May 9, 2011

Plastic Challenge: Benne’ Rockett, Week 11

Week 11 004

Name: Benne’ Rockett

Week: 11

Location:Austin, Texas, United States

Personal Info:

Benne’ Rockett’s personal blog: http://

Total items: 8

Total weight: 92 grams

Items: Recyclable
2 – bottles of household cleaners

Items: Nonrecyclable
1 – styrofoam egg container
4 – absolutely unnecessary packaging
1 – cereal bag

What items can I easily replace with plastic free or less plastic alternatives?
The chemical household cleaners have been replaced with Borax. It comes in a box, no plastic carrying handle, is fragrance free, and has multiple cleaning purposes.
I’ve gone back to granola until I can find shredded wheat that is not packaged in plastic. For the other wrappers, I am selling my house and had to match some hardware that I had purchased last year, before I realized how devastating plastic waste is to human health and to the environment.

What items would I be willing to give up if a plastic free alternative doesn’t exist?
I’m going to be worried about the non-recyclables for a long time. I know that they will breakdown into smaller and smaller pieces, many will fly out of the garbage truck…find trash that is not mine in my yard every Monday…and that even more will be blown out of the landfill, landing who knows where, to be consumed by what small creature, and contaminating soil and water. The more I learn about BPA and PVC, it is just shocking, though not surprising, that a $6 billion industry would win over our health and that of the planet.

What items are essential and seem to have no plastic-free alternative?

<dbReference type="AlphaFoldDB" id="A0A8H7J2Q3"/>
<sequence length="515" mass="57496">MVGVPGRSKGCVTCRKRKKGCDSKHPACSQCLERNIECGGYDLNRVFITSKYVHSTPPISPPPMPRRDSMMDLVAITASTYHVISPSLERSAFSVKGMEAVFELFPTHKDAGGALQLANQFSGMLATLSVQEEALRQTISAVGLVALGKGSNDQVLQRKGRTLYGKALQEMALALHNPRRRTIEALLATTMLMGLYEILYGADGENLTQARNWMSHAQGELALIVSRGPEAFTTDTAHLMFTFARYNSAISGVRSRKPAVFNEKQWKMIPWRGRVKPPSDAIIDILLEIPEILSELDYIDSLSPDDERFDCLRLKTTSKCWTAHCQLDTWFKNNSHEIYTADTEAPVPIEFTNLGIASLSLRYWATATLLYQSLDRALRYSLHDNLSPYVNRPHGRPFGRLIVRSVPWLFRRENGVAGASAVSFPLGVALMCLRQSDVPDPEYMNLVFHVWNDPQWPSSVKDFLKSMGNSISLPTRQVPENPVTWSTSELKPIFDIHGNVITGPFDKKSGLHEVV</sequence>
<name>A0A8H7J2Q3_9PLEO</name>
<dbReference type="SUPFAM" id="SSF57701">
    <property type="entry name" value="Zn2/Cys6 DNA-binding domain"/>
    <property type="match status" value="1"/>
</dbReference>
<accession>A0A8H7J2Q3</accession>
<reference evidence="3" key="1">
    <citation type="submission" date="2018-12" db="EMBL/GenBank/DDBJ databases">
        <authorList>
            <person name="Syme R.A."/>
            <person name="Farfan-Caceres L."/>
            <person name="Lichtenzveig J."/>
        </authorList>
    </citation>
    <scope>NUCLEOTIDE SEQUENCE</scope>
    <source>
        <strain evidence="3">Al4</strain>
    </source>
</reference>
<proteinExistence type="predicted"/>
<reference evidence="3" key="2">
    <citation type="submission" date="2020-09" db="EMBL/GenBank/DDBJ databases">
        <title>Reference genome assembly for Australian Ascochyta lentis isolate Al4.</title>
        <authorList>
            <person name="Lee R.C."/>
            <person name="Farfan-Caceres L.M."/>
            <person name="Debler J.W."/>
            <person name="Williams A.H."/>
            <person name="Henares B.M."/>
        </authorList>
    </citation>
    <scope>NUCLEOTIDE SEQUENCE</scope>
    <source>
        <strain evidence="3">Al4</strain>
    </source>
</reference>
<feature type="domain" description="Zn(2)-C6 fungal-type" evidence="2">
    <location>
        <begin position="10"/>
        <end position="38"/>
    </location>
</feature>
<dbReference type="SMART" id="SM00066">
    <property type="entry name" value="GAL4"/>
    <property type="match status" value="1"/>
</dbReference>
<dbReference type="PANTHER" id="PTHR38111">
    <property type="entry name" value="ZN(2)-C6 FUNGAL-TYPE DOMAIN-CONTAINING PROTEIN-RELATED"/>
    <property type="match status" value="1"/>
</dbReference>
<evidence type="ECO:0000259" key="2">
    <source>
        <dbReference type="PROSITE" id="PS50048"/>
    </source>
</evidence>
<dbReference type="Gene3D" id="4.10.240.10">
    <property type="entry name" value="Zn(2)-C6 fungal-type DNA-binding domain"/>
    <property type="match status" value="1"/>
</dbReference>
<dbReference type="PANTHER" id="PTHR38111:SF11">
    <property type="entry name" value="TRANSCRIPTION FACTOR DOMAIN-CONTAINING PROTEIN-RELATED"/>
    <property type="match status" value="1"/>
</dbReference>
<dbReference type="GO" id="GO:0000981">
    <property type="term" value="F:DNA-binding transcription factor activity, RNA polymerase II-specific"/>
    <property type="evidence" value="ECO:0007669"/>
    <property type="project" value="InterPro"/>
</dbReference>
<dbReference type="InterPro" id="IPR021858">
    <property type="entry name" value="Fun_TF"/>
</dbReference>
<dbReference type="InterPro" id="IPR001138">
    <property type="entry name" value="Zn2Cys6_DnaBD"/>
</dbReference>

What lifestyle change(s) might be necessary to reduce my plastic consumption?
I just need to be more careful by checking packaging guts! More often than not, something that appears to be wrapped in a paper box, is double wrapped in a plastic inner sleeve.

What one plastic item am I willing to give up or replace this week?
One of the three stores I shop for goods not wrapped in plastic, has these lovely waxed cartons with lids for their homemade soups. This same store also has bulk bins. Of course the bins are plastic, so my food has already been contaminated, but I decided to use the soup cartoons, that come in three sizes, instead of my paper lunch sacks, for my bulk items. Apparently, I am the first person to do this. I even checked out the weight difference between the cartons and the plastic bags that are stored with the bulk foods. The difference is slight, in favor of the plastic, but I don’t give a SHIT! Seriously, the lack of transparency in the plastic industry and the EPA, USFDA is freaking disgusting.

What other conclusions, if any, can I draw?
I’m still using my paper lunch sacks for produce. They dry easily and so far, I’ve used them at least three times.

Here is something really disgusting – and I know I’ll be viewed as a hypocrite with every mention of the health issues associated with plastic – but, this seems worth mentioning. I’m in the process of selling my house. Last week we held an open house. I smoke. To get rid of the butts, I put them in a ziplock bag. For some unknown reason, instead of leaving the bag outside under a bench, I stashed it by the front door inside a curio cabinet. When I returned to the house, 3 hours later, I walked in and thought the house was on fire. I could smell this stench but it took me a while to find it. Yeah, the smell of the butts had totally leached their disgusting odor through the ziplock.

1 comments
Beth Terry
Beth Terry

Benne, so did the god awful smell make you rethink your smoking habit? Just wondering. I know exactly what smell you're taking about, as I've smoked off and on throughout my life. Check out Danielle's short film about cigarette butts on the beach for some incentive to quit:

http://apps.facebook.com/good-film/entries/74?fb=1

(Not that you said you wanted to quit.)